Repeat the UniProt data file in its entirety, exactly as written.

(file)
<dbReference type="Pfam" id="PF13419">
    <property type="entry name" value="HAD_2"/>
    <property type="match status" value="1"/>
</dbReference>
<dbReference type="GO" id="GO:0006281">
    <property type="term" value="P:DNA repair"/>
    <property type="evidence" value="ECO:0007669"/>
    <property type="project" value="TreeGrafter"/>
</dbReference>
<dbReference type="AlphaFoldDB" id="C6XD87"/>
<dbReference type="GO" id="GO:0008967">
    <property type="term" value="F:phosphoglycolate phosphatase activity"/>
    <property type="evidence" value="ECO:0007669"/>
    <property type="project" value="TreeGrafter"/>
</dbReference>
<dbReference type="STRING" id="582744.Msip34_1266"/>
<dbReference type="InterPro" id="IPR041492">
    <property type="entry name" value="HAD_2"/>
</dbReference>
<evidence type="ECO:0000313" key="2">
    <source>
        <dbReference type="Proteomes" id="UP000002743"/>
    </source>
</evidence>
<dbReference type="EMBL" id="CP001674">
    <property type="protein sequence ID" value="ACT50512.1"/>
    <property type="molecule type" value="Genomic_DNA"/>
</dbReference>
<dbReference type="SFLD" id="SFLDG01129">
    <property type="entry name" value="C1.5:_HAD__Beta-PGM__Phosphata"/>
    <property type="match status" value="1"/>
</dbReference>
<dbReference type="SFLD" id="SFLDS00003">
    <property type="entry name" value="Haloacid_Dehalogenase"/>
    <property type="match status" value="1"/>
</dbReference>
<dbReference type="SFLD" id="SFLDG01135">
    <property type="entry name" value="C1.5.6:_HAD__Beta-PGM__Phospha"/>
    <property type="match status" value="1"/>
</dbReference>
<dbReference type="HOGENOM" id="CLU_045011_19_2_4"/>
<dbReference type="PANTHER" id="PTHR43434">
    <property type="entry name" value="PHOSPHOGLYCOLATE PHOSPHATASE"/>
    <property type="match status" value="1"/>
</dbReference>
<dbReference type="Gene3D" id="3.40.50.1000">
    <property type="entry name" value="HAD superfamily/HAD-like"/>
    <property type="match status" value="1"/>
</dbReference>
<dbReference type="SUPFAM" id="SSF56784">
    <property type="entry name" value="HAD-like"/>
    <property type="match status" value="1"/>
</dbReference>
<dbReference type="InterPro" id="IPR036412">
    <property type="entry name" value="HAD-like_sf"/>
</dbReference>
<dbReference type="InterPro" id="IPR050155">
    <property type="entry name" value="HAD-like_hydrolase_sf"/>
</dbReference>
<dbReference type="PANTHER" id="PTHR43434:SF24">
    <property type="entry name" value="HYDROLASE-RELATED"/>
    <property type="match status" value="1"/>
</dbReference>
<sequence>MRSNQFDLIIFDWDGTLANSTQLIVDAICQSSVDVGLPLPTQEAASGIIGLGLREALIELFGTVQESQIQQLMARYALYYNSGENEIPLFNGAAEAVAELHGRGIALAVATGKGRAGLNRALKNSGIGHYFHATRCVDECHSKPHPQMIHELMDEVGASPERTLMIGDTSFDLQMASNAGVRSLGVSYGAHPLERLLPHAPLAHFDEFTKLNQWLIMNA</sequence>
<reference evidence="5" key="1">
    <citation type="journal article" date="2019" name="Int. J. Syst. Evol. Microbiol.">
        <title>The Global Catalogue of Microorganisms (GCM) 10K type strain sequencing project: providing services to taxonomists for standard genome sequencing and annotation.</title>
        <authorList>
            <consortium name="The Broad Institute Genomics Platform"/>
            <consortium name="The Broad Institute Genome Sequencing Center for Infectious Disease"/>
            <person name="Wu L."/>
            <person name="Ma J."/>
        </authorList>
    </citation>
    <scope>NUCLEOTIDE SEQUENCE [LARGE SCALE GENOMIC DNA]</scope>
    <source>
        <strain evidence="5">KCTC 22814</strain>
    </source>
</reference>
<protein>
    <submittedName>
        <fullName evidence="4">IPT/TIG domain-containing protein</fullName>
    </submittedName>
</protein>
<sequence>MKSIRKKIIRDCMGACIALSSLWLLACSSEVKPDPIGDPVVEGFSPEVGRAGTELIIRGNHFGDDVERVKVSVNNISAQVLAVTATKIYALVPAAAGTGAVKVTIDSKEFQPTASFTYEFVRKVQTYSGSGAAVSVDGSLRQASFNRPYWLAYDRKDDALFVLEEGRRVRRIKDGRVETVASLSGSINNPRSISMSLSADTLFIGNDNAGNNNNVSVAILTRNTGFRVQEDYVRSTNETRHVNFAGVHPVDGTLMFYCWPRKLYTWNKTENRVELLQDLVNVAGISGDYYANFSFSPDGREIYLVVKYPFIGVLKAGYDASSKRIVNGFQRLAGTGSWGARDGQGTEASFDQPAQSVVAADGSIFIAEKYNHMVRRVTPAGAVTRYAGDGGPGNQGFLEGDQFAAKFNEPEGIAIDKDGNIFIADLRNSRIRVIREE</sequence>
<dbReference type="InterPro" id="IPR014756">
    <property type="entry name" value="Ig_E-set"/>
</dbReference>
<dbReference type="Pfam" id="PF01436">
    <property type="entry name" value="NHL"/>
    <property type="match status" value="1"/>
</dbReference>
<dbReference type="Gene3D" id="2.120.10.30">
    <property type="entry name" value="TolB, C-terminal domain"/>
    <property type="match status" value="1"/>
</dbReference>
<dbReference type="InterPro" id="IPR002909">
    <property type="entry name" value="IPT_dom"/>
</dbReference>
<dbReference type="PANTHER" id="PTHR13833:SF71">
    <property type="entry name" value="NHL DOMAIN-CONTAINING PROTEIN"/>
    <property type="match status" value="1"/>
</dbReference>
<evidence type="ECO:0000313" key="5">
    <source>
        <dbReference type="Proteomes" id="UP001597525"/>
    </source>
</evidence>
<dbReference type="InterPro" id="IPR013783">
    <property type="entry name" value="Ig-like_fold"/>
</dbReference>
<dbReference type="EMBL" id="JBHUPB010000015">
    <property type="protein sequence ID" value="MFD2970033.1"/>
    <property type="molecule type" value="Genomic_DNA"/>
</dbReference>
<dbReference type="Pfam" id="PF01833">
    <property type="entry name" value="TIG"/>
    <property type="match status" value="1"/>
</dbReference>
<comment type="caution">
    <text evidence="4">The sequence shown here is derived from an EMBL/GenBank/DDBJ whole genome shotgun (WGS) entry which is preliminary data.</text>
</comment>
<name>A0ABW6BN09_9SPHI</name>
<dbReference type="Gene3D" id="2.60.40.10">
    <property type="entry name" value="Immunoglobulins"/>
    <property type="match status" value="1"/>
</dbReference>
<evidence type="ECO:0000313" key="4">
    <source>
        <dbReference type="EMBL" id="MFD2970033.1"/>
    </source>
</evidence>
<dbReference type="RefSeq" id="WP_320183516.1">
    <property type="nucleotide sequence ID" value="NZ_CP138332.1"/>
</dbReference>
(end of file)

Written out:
<dbReference type="Pfam" id="PF13419">
    <property type="entry name" value="HAD_2"/>
    <property type="match status" value="1"/>
</dbReference>
<dbReference type="GO" id="GO:0006281">
    <property type="term" value="P:DNA repair"/>
    <property type="evidence" value="ECO:0007669"/>
    <property type="project" value="TreeGrafter"/>
</dbReference>
<dbReference type="AlphaFoldDB" id="C6XD87"/>
<dbReference type="GO" id="GO:0008967">
    <property type="term" value="F:phosphoglycolate phosphatase activity"/>
    <property type="evidence" value="ECO:0007669"/>
    <property type="project" value="TreeGrafter"/>
</dbReference>
<dbReference type="STRING" id="582744.Msip34_1266"/>
<dbReference type="InterPro" id="IPR041492">
    <property type="entry name" value="HAD_2"/>
</dbReference>
<evidence type="ECO:0000313" key="2">
    <source>
        <dbReference type="Proteomes" id="UP000002743"/>
    </source>
</evidence>
<dbReference type="EMBL" id="CP001674">
    <property type="protein sequence ID" value="ACT50512.1"/>
    <property type="molecule type" value="Genomic_DNA"/>
</dbReference>
<dbReference type="SFLD" id="SFLDG01129">
    <property type="entry name" value="C1.5:_HAD__Beta-PGM__Phosphata"/>
    <property type="match status" value="1"/>
</dbReference>
<dbReference type="SFLD" id="SFLDS00003">
    <property type="entry name" value="Haloacid_Dehalogenase"/>
    <property type="match status" value="1"/>
</dbReference>
<dbReference type="SFLD" id="SFLDG01135">
    <property type="entry name" value="C1.5.6:_HAD__Beta-PGM__Phospha"/>
    <property type="match status" value="1"/>
</dbReference>
<dbReference type="HOGENOM" id="CLU_045011_19_2_4"/>
<dbReference type="PANTHER" id="PTHR43434">
    <property type="entry name" value="PHOSPHOGLYCOLATE PHOSPHATASE"/>
    <property type="match status" value="1"/>
</dbReference>
<dbReference type="Gene3D" id="3.40.50.1000">
    <property type="entry name" value="HAD superfamily/HAD-like"/>
    <property type="match status" value="1"/>
</dbReference>
<dbReference type="SUPFAM" id="SSF56784">
    <property type="entry name" value="HAD-like"/>
    <property type="match status" value="1"/>
</dbReference>
<dbReference type="InterPro" id="IPR036412">
    <property type="entry name" value="HAD-like_sf"/>
</dbReference>
<dbReference type="InterPro" id="IPR050155">
    <property type="entry name" value="HAD-like_hydrolase_sf"/>
</dbReference>
<dbReference type="PANTHER" id="PTHR43434:SF24">
    <property type="entry name" value="HYDROLASE-RELATED"/>
    <property type="match status" value="1"/>
</dbReference>
<sequence>MRSNQFDLIIFDWDGTLANSTQLIVDAICQSSVDVGLPLPTQEAASGIIGLGLREALIELFGTVQESQIQQLMARYALYYNSGENEIPLFNGAAEAVAELHGRGIALAVATGKGRAGLNRALKNSGIGHYFHATRCVDECHSKPHPQMIHELMDEVGASPERTLMIGDTSFDLQMASNAGVRSLGVSYGAHPLERLLPHAPLAHFDEFTKLNQWLIMNA</sequence>
<reference evidence="5" key="1">
    <citation type="journal article" date="2019" name="Int. J. Syst. Evol. Microbiol.">
        <title>The Global Catalogue of Microorganisms (GCM) 10K type strain sequencing project: providing services to taxonomists for standard genome sequencing and annotation.</title>
        <authorList>
            <consortium name="The Broad Institute Genomics Platform"/>
            <consortium name="The Broad Institute Genome Sequencing Center for Infectious Disease"/>
            <person name="Wu L."/>
            <person name="Ma J."/>
        </authorList>
    </citation>
    <scope>NUCLEOTIDE SEQUENCE [LARGE SCALE GENOMIC DNA]</scope>
    <source>
        <strain evidence="5">KCTC 22814</strain>
    </source>
</reference>
<protein>
    <submittedName>
        <fullName evidence="4">IPT/TIG domain-containing protein</fullName>
    </submittedName>
</protein>
<sequence>MKSIRKKIIRDCMGACIALSSLWLLACSSEVKPDPIGDPVVEGFSPEVGRAGTELIIRGNHFGDDVERVKVSVNNISAQVLAVTATKIYALVPAAAGTGAVKVTIDSKEFQPTASFTYEFVRKVQTYSGSGAAVSVDGSLRQASFNRPYWLAYDRKDDALFVLEEGRRVRRIKDGRVETVASLSGSINNPRSISMSLSADTLFIGNDNAGNNNNVSVAILTRNTGFRVQEDYVRSTNETRHVNFAGVHPVDGTLMFYCWPRKLYTWNKTENRVELLQDLVNVAGISGDYYANFSFSPDGREIYLVVKYPFIGVLKAGYDASSKRIVNGFQRLAGTGSWGARDGQGTEASFDQPAQSVVAADGSIFIAEKYNHMVRRVTPAGAVTRYAGDGGPGNQGFLEGDQFAAKFNEPEGIAIDKDGNIFIADLRNSRIRVIREE</sequence>
<dbReference type="InterPro" id="IPR014756">
    <property type="entry name" value="Ig_E-set"/>
</dbReference>
<dbReference type="Pfam" id="PF01436">
    <property type="entry name" value="NHL"/>
    <property type="match status" value="1"/>
</dbReference>
<dbReference type="Gene3D" id="2.120.10.30">
    <property type="entry name" value="TolB, C-terminal domain"/>
    <property type="match status" value="1"/>
</dbReference>
<dbReference type="InterPro" id="IPR002909">
    <property type="entry name" value="IPT_dom"/>
</dbReference>
<dbReference type="PANTHER" id="PTHR13833:SF71">
    <property type="entry name" value="NHL DOMAIN-CONTAINING PROTEIN"/>
    <property type="match status" value="1"/>
</dbReference>
<evidence type="ECO:0000313" key="5">
    <source>
        <dbReference type="Proteomes" id="UP001597525"/>
    </source>
</evidence>
<dbReference type="InterPro" id="IPR013783">
    <property type="entry name" value="Ig-like_fold"/>
</dbReference>
<dbReference type="EMBL" id="JBHUPB010000015">
    <property type="protein sequence ID" value="MFD2970033.1"/>
    <property type="molecule type" value="Genomic_DNA"/>
</dbReference>
<dbReference type="Pfam" id="PF01833">
    <property type="entry name" value="TIG"/>
    <property type="match status" value="1"/>
</dbReference>
<comment type="caution">
    <text evidence="4">The sequence shown here is derived from an EMBL/GenBank/DDBJ whole genome shotgun (WGS) entry which is preliminary data.</text>
</comment>
<name>A0ABW6BN09_9SPHI</name>
<dbReference type="Gene3D" id="2.60.40.10">
    <property type="entry name" value="Immunoglobulins"/>
    <property type="match status" value="1"/>
</dbReference>
<evidence type="ECO:0000313" key="4">
    <source>
        <dbReference type="EMBL" id="MFD2970033.1"/>
    </source>
</evidence>
<dbReference type="RefSeq" id="WP_320183516.1">
    <property type="nucleotide sequence ID" value="NZ_CP138332.1"/>
</dbReference>